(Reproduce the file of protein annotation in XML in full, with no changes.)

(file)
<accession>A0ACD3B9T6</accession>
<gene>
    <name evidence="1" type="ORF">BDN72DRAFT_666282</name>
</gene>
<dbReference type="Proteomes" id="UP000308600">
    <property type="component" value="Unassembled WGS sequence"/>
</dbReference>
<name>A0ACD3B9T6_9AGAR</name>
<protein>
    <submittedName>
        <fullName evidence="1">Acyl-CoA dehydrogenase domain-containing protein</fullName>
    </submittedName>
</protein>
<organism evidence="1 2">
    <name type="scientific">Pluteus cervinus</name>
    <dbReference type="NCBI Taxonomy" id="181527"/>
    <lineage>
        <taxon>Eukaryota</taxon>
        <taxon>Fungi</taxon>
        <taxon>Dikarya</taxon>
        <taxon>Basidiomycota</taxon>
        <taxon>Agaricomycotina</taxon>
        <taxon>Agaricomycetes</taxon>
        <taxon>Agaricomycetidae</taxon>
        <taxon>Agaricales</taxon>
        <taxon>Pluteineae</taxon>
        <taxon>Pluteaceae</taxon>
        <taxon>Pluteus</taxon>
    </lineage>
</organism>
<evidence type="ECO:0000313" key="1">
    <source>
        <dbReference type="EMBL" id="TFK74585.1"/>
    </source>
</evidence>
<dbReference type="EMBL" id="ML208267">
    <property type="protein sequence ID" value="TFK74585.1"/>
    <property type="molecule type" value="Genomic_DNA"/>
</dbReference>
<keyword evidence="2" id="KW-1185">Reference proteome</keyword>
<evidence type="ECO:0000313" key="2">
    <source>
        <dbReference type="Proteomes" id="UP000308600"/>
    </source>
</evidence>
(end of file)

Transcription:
<accession>A0ACD3B9T6</accession>
<gene>
    <name evidence="1" type="ORF">BDN72DRAFT_666282</name>
</gene>
<dbReference type="Proteomes" id="UP000308600">
    <property type="component" value="Unassembled WGS sequence"/>
</dbReference>
<name>A0ACD3B9T6_9AGAR</name>
<protein>
    <submittedName>
        <fullName evidence="1">Acyl-CoA dehydrogenase domain-containing protein</fullName>
    </submittedName>
</protein>
<organism evidence="1 2">
    <name type="scientific">Pluteus cervinus</name>
    <dbReference type="NCBI Taxonomy" id="181527"/>
    <lineage>
        <taxon>Eukaryota</taxon>
        <taxon>Fungi</taxon>
        <taxon>Dikarya</taxon>
        <taxon>Basidiomycota</taxon>
        <taxon>Agaricomycotina</taxon>
        <taxon>Agaricomycetes</taxon>
        <taxon>Agaricomycetidae</taxon>
        <taxon>Agaricales</taxon>
        <taxon>Pluteineae</taxon>
        <taxon>Pluteaceae</taxon>
        <taxon>Pluteus</taxon>
    </lineage>
</organism>
<evidence type="ECO:0000313" key="1">
    <source>
        <dbReference type="EMBL" id="TFK74585.1"/>
    </source>
</evidence>
<dbReference type="EMBL" id="ML208267">
    <property type="protein sequence ID" value="TFK74585.1"/>
    <property type="molecule type" value="Genomic_DNA"/>
</dbReference>
<keyword evidence="2" id="KW-1185">Reference proteome</keyword>
<evidence type="ECO:0000313" key="2">
    <source>
        <dbReference type="Proteomes" id="UP000308600"/>
    </source>
</evidence>